Third molar extractions: Which anaesthetic solution for the best pain control?

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Extraction of third molars is a common procedure often performed under local anaesthesia. A number of different anaesthetic drug area available and while lidocaine has been used in dentistry for many years articaine and bupivacaine have recently been researched more extensively.

The aim of this review was to assess the effectiveness of different anaesthetic solutions for pain control immediately after the extraction of lower third molars.


Searches were conducted in the PubMed, Scopus, LILACS, Cochrane Library, SciELO, Embase, Web of Science, OpenThesis and OpenGrey databases with no restrictions on language or date of publication. Randomised controlled trials (RCTs) in adults (18-59 yrs of age) undergoing extraction of partially or completely impacted third molars with any anaesthetic solution were considered.  Two reviewers selected studies and extracted data with disagreements being resolved by a third reviewer. Risk of bias was assessed by two reviewers independently using a Joanna Briggs Institute assessment tool. A network meta-analysis was conducted with different concentrations of anaesthetics (eg, lidocaine 2% and lidocaine 4%) being treated as separate protocols. However, studies using the same type of vasoconstrictor but at different concentrations were treated as the same protocol (eg, lidocaine 2% with adrenaline 1:100,000 and lidocaine 2% with adrenaline 1:50,000). Standardised mean differences (SMD) and their 95% confidence intervals (CI) were calculated for pain scores.


  • 45 studies were included with 13 contributing to the network meta-analysis (NMA).
  • 9 difference anaesthetic agents were reported articaine, bupivacaine, centbucridine, etidocaine, levobupivacaine, lidocaine, mepivacaine, ropivacaine, and prilocaine.
  • Only 4 studies reported following the CONSORT statement.
  • 19 studies were considered to be at low risk of bias, 26 at moderate risk and none at high risk.
  • NMA showed that 2% lidocaine + clonidine presented the lowest pain scores (SMD = – 1.44; – 2.72 to – 0.16) compared to 4% articaine + adrenaline, followed by 0.5% bupivacaine + adrenaline (SMD = – 1.36; – 2.13 to – 0.59).
  • The overall certainty of the evidence was very low to moderate.


The authors concluded: –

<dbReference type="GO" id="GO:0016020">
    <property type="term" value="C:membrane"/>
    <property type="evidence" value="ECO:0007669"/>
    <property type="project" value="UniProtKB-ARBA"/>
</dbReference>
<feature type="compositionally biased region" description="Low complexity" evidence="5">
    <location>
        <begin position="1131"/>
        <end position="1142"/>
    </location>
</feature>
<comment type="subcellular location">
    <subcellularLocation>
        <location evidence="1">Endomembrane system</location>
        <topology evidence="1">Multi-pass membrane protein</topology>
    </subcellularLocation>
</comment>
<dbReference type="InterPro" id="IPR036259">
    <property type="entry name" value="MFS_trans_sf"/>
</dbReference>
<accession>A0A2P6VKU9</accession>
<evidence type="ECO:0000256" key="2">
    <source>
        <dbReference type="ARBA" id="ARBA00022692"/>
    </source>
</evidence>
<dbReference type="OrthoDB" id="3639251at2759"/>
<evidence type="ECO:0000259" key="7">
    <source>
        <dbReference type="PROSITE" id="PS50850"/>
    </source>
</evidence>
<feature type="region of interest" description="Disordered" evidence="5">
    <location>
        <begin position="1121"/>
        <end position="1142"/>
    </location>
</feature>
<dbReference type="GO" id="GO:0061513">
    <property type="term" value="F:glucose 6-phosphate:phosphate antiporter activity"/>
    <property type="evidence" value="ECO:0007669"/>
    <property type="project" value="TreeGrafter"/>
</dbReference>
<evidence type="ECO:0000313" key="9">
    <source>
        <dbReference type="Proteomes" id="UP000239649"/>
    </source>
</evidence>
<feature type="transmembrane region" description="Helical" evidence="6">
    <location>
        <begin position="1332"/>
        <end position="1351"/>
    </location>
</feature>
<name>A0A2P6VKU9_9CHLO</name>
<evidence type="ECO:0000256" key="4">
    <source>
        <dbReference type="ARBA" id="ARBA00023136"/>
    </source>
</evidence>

Based on the evidence obtained, the use of 0.5% bupivacaine presents satisfactory results in reducing postoperative pain in the exodontia of third molars, with moderate certainty of evidence. Despite superior results, the use of 2% lidocaine associated with clonidine should be recommended with caution due to the low certainty of evidence and limited commercialisation.


The reviewers have searched a wide range of databases with no restrictions on language or year of publication. Although 45 studies were included in the review only 13 studies involving a total of 574 patients could be included in the NMA.  4% articaine and adrenaline was used as the reference treatment as it was the most frequently used in the included studies. In all 14 different local anaesthetic agents were tested most comparison being between 2% lidocaine + adrenaline and 4% articaine + adrenaline. This review has focused on the impact of local anaesthetics on post procedure pain and it is reported as SMD and while significant it would have been helpful to have some discussion of the clinical relevance of a 1.44 SMD reduction.

Previously (Dental Elf – 21st Sep 2020) we looked at another NMA of local anaesthesia for inferior alveolar nerve blocks which focused on efficacy and safety. That review included 24 RCTs and suggested that 4% articaine was the most effective.  Prior to that a 2018 Cochrane review of local anaesthetics for preventing pain during dental treatment (Dental Elf – 18th  Jul 2018) included 123 studies with 68 contributing to a meta-analysis which did suggest some potential superiority for some types of anaesthetics in some clinical situations.  Most of these reviews identified studies which could not be included in meta-analysis so more high quality, well reported studies of appropriate size that use common outcomes sets to better support met-analysis are needed to clarify the evidence.


Primary Paper

Rossi MT, de Oliveira MN, Vidigal MTC, de Andrade Vieira W, Figueiredo CE, Blumenberg C, de Almeida VL, Paranhos LR, Oliveira LB, Siqueira WL, de Brito Júnior RB. Effectiveness of anesthetic solutions for pain control in lower third molar extraction surgeries: a systematic review of randomized clinical trials with network meta-analysis. Clin Oral Investig. 2021 Jan;25(1):1-22. doi: 10.1007/s00784-020-03675-w. Epub 2020 Nov 8. PMID: 33161499.

Other references

Dental Elf – 21st Sep 2020

Third molars: Which local anaesthetic is most suitable for inferior alveolar nerve blocks?

Dental Elf – 30th  Nov 2018

Articaine or Lidocaine for third molar removal?

Dental Elf – 18th  Jul 2018

Local anaesthetics for preventing pain during dental treatment




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